New document: Ripple Network does not meet the criteria to reach consensus


A brand new document analyzing the Ripple network concluded that the network does not reach true consensus, as its protocol “can violate security and liveliness” and does not follow the patterns and algorithms established by a Byzantine agreement.

The report states that XRP’s network is vulnerable to malicious actors

According to Ignacio Amores-Sesar, Christian Cachin and Jovana Micic, researchers at the University of Bern, the Ripple consensus protocol introduces the idea of ​​”subjective validators”, so that each node declares “some trusted validators”.

In the case of Bitcoin and Ethereum, they both reach consent without authorization via Proof-of-Work (PoW). However, through Byzantine systems, access is authorized as the system cannot block malicious actors. The article goes in depth explaining the mechanism:

Ripple’s designers aimed to open up membership in the validator node set with respect to BFT [Byzantine-fault-tolerant] consent. The trusted validators of a node are defined by a Unique Node List (UNL), which plays an important role in formalizing the protocol.

The research explains that a consensus protocol in a blockchain network must ensure that “nothing bad ever happens” – malicious participants cannot spend a token twice -, calling it “security”, and the network should “keep processing the transactions “in parallel, known as” liveliness “.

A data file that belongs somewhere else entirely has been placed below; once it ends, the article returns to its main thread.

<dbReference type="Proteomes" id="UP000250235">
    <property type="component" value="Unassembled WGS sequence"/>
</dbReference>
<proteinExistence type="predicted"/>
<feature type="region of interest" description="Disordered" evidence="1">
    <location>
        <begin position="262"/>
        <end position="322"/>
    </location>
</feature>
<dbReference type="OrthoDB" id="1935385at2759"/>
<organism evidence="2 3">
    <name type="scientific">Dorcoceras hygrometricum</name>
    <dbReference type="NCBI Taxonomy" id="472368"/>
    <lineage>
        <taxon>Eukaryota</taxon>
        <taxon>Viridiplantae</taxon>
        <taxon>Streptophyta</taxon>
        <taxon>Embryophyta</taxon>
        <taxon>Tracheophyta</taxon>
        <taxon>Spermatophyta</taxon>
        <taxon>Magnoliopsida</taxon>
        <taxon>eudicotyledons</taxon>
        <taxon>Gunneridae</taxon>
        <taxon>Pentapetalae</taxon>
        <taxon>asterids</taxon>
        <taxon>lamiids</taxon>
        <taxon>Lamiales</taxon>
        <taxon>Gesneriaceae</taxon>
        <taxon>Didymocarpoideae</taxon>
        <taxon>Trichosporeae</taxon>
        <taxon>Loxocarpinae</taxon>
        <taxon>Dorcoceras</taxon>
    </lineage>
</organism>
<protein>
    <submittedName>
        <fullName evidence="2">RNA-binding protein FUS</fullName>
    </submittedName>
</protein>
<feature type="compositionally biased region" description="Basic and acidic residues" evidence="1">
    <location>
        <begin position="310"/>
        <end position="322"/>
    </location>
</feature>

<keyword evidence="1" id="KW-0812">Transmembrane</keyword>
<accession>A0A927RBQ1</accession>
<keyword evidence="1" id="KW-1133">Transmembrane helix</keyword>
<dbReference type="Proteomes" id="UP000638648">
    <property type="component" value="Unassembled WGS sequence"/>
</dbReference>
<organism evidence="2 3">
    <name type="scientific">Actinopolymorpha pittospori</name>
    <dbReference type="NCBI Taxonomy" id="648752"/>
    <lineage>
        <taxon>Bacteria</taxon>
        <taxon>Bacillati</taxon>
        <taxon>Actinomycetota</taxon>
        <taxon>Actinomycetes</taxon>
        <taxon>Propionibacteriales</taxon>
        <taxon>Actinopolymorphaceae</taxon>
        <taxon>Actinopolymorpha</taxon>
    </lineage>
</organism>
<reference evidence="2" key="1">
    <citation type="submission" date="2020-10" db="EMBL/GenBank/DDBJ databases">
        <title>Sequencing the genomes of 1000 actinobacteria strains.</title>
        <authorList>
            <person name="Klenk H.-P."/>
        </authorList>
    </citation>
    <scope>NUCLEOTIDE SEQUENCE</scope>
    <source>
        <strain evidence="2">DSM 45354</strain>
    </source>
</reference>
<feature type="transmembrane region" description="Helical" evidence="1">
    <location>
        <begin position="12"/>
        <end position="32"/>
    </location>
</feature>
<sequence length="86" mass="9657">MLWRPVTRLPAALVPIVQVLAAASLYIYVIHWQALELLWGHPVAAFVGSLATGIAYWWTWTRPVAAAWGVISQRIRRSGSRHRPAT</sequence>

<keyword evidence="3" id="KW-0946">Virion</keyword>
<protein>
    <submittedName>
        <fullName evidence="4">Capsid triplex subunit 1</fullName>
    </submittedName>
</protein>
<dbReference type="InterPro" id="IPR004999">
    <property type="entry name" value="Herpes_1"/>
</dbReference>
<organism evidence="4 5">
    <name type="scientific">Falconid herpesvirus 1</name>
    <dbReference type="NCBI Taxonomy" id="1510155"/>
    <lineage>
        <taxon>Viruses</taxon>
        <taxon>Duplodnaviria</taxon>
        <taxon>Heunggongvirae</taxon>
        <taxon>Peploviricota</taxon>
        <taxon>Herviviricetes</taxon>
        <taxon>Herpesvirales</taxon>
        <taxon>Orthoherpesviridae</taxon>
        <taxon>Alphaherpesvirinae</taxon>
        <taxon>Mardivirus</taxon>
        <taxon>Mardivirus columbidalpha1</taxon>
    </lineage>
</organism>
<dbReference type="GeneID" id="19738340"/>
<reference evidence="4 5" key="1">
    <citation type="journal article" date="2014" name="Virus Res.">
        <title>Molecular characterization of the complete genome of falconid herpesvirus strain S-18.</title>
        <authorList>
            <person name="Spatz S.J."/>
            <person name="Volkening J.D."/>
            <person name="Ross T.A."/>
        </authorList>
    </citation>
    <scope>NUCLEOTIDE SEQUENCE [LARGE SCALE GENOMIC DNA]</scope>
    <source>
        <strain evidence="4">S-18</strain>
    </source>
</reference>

Because there are no adequate conditions in terms of network-level validation in the XRP network of what is communicated through it, the paper explains why it is vulnerable to simple attacks by threats.

The Ripple network consensus protocol is fragile and fails to guarantee consensus as commonly understood in computing and among blockchain professionals.

However, researchers at the University of Bern made it clear that their explanations given on the document with samples of attacks on the Ripple network are “purely theoretical” because, as of press time, no live attack on XRP has yet been seen.

If Ripple had adopted one of the standard Byzantine-fault-tolerant (BFT) consensus protocols, “then the network would not be exposed to such dangers,” the researchers said.

Do you agree with the results of the document on the Ripple network? Let us know in the comments section below.

Tag in this story

Byzantine Agreement, Byzantine Fault Tolerance (BFT), Christian Cachin, Consensus, Crypto asset, Ignacio Amores-Sesar, Jovana Micic, paper, Ripple, Ripple Network, Ripple XRP, University of Bern, XRP

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